Capturing pandemic days in an ICU through the lens of a camera
Raw, real and brutal images in black and white, showing health care staff giving everything to save lives during a pandemic. This is Dana Yamini’s and his co-workers strong legacy for posterity.
Being a specialist nurse for more than 30 years, Dana Yamini has come across both catastrophes and tragedies in the intensive care unit (ICU). But the severity of COVID-19, he finds incomparable to anything else.
“When I arrived at work one of those first traumatic days, I almost couldn’t get through the crowded hallways. I passed a ward with ten people wearing masks and protective gear as they were trying to revive a patient. When I reached the ICU I realized that overnight, 12 patients had turned into 40.”
Dana looked back into the hallway; all he could see was heads, heads, heads everywhere. He got a strong feeling that this was something he would remember for the rest of his life, so he grabbed his mobile phone and took a photo to document the chaos.
“The idea was born already there. I had been doing photography for many years with a diploma from New York Institute of Photography, and I got an instant feeling that this was unique, something that would affect us for the rest of our lives. I wanted to capture the history of our time.”
With the approval from his employer, Dana started to document the new reality at Södersjukhuset in Stockholm, Sweden, where he and his colleagues were struggling to cope with the pandemic.
“Never before had we seen anything like this. In the very beginning, even if we could do some presumptions, we did not know what we were up against. The status of a COVID-19 patient can change from stable to life-threatening in just seconds. We did not dare to turn our heads around.”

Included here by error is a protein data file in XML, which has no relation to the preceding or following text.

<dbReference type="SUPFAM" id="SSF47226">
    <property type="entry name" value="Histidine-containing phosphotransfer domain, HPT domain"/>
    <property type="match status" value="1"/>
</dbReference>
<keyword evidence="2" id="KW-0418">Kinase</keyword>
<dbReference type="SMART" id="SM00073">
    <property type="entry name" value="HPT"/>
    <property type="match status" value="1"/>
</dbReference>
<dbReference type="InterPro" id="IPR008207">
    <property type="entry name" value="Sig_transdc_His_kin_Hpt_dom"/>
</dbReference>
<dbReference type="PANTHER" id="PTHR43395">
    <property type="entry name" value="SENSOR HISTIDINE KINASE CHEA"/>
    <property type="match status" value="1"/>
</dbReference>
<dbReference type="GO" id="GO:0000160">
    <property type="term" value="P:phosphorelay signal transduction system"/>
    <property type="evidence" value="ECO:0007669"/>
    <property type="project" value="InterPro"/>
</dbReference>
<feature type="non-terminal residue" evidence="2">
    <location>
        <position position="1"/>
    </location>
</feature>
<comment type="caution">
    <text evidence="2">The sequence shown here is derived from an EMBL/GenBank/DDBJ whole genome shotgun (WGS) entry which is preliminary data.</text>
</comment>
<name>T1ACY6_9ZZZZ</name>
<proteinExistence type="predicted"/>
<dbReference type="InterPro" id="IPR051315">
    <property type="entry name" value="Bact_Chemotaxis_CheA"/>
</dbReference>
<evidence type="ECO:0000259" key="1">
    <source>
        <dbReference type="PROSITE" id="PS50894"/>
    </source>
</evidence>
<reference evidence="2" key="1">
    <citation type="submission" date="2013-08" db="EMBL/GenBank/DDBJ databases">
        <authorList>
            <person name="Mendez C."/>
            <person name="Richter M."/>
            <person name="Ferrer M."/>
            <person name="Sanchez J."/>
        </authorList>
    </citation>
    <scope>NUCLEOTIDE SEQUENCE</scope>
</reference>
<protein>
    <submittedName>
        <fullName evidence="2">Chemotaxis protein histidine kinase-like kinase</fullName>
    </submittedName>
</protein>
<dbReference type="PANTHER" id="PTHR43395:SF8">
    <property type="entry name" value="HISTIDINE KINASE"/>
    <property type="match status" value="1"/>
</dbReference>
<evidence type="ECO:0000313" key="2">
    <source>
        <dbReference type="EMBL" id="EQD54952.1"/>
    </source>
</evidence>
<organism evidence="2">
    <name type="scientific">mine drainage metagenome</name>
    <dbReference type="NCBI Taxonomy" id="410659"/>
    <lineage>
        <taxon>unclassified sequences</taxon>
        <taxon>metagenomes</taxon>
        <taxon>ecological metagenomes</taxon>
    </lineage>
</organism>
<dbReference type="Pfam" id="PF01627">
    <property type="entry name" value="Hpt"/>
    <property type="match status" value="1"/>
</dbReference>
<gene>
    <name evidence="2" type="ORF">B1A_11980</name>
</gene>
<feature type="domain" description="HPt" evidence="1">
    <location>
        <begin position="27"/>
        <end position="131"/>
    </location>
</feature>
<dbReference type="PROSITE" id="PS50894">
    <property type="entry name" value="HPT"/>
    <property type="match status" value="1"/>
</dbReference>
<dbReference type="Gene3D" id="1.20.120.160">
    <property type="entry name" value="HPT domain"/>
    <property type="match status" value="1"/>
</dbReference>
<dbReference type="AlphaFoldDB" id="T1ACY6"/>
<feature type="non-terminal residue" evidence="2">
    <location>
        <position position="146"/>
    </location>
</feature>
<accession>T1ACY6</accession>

Dana started looking into war photography on his own and found parallels; in some means he and his colleagues were at war against the new, dangerous virus that left death and destruction around them.
They worked long shifts and Dana came to work earlier and left later than he should to get more time with the camera.
“People called for me when there were situations they thought would be important to document. It was hectic to clean up, change equipment and wards back and forth as well as being both nurse and photographer. But I did not hesitate; health care staff around the world are doing more tremendous efforts than ever before in our lifetime and we need this to be remembered.”
The result of Dana’s work has turned into an album and a book, consisting of black and white images.
“By avoiding colors I want to remove all potential beauty. The photos are raw, real and brutal. We are tired, beaten and the pandemic has left many traces of mental problems. In that sense I also hope the photos can work as a reminder that we are in this together, we are not alone.”
Dana, along with other health care workers around the world, are battling long hours on the frontline in extreme conditions and keep doing it.
“This is not over. We know more about the COVID-19 patients today than we did in the very beginning, but every day still bring new challenges and insights. I am glad to be part of saving lives and will continue to document the time we live, together we will continue build on this legacy.”One of the photos from Dana’s book is featured on the cover of Getinge’s Annual Report. 2020, a year that changed life as we knew it.